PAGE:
CHICAGO — Ronald Williams estimates his mother made close to 30 complaints against their landlord last year.
So when he learned the city would be publicly shaming bad landlords by releasing a list of the city's most problematic building owners, he knew his was a shoo-in.
"We were looking for it on TV. We woke up this morning expecting to see the list on the news," said Williams, 34, of Englewood.
Tuesday morning, Mayor Rahm Emanuel released the first Problem Landlord List, which identifies "residential building owners repeatedly cited for failing to provide tenants with basic services and protections, such as adequate heat, hot water, and working smoke and carbon monoxide detectors," the city said.
William's landlord made the list, which includes 59 owners of 45 properties who are not providing their residents with services required by the city, officials said.
The list identifies "residential building owners repeatedly cited for failing to provide tenants with basic services and protections, such as adequate heat, hot water, and working smoke and carbon monoxide detectors," the city said.
Josh McGhee says legal efforts take time, but the list helps potential tenants immediately:
The neighborhood with the most properties on the list is Austin, with six. North Lawndale, Roseland, Englewood and Woodlawn all have at least three properties on the list.
"We've complained, [the landlord] just don't do anything," Williams said Tuesday morning, explaining that his mother, Jacqueline Bradfield, pays about $900 a month for the third-floor apartment in the 6400 block of South Yale Avenue in Englewood.
Pointing to chipped paint on one wall, Williams said, "That's just the beginning."
Every window in the apartment is lined with thick plastic and covered with heavy drapes to stop heat from escaping.
Williams said they have two space heaters in every room.
"We'd be freezing without them," he said.
Williams said he and his mother have to "get creative" to keep their unit comfortable, relying on multiple space heaters and even boiling water continuously on the stove for added warmth.
"I can't even bring my kids here because of the mold," he said. "They're asthmatic."
His mother's pantry is dark, with exposed wires poking out where there should be an overhead light fixture.
One side of the kitchen sink works, the other half has a bucket below it. The bathroom sink hasn't worked in five years. When they need to wash their hands, they use their tub.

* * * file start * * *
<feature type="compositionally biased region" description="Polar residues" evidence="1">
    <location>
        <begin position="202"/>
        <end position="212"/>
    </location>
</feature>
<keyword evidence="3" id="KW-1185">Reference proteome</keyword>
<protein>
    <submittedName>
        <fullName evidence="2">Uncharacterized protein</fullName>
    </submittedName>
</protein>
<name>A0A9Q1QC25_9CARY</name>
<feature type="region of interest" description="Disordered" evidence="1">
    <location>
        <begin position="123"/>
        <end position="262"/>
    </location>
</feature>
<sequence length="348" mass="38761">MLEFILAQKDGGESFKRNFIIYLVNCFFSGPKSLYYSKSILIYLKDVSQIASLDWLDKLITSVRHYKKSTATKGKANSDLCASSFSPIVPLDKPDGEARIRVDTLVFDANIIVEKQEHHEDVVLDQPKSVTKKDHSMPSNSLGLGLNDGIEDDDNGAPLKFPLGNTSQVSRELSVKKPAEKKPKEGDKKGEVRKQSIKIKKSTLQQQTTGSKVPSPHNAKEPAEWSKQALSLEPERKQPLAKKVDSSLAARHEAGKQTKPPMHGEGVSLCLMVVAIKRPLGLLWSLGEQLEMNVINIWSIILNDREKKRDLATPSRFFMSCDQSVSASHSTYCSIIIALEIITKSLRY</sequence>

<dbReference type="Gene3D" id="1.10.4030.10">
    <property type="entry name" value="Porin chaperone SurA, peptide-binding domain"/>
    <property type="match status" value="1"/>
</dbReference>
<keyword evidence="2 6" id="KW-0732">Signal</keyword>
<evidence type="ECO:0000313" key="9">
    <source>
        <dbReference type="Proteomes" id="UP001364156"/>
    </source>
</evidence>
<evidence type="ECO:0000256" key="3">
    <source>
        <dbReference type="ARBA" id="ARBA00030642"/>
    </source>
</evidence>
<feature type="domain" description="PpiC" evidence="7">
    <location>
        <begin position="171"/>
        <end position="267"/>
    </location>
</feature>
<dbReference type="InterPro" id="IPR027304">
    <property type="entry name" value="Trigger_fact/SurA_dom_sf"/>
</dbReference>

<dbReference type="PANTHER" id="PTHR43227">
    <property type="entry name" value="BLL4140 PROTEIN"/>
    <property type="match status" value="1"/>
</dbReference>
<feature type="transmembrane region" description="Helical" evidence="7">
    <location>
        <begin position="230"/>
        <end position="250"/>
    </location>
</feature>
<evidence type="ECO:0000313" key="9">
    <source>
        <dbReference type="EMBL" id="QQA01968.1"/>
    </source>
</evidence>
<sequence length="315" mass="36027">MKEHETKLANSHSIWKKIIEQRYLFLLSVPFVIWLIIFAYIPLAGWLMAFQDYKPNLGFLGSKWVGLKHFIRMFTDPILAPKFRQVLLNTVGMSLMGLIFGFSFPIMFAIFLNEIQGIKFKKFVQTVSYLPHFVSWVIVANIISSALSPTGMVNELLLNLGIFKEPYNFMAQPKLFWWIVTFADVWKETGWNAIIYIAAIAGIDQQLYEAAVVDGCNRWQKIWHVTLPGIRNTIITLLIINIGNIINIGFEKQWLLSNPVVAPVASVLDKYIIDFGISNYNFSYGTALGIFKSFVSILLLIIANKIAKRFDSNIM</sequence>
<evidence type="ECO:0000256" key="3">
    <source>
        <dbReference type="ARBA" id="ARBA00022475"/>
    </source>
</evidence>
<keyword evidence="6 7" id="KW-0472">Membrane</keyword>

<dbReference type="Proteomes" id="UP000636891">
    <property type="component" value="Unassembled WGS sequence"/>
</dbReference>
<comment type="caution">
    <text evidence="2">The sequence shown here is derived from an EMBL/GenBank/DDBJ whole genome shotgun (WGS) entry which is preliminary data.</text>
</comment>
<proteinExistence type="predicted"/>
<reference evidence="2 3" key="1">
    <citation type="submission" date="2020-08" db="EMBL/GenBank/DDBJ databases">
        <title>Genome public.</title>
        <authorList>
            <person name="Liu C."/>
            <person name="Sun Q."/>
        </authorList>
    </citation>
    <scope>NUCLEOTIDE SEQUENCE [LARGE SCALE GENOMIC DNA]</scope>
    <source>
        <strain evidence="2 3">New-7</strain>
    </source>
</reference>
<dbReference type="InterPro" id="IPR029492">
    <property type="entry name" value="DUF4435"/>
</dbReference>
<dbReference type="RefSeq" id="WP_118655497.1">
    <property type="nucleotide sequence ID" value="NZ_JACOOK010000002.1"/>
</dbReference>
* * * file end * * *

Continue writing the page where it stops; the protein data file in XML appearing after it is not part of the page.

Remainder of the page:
Check out the full bad landlord list here (story continues below):
Emanuel proposed compiling the list and making it public in early January after the city took the owners of 20 properties — or 280 residential units — to an emergency heat hearing to force them to restore heat after several days of single-digit temperatures.
The inspiration for the list was a tragic fire in Roseland last September, when a blocked exit trapped four children inside their apartment building.
The new list is the direct result of an ordinance approved last week honoring Carliysia Clark, Carlvon Clark, Shamarion Coleman and Eri’ana Patton Smith, the children who died in the fire, the city said.
According to city building data, the Clark family's building had failed more than 20 inspections since 2006. The most recent inspection, last June, found several broken doors, missing locks, leaks causing water damage, missing smoke detectors and carbon monoxide detectors and a broken third-floor kitchen door.
The building last passed inspection in February 2014, according to the website.
Making the list leaves landlords ineligible to buy city land, to get zoning changes, business licenses and any permits that don't address building violations. In the worst cases, third parties will take over the unsatisfactory properties.
The list will be updated twice a year.
As for the Williams family, they just hope the list will lead to some improvements around their home.
"We been thinking about [moving], but money is tight," Williams said. "It ain't hard to leave this place. It's hard find a new one."
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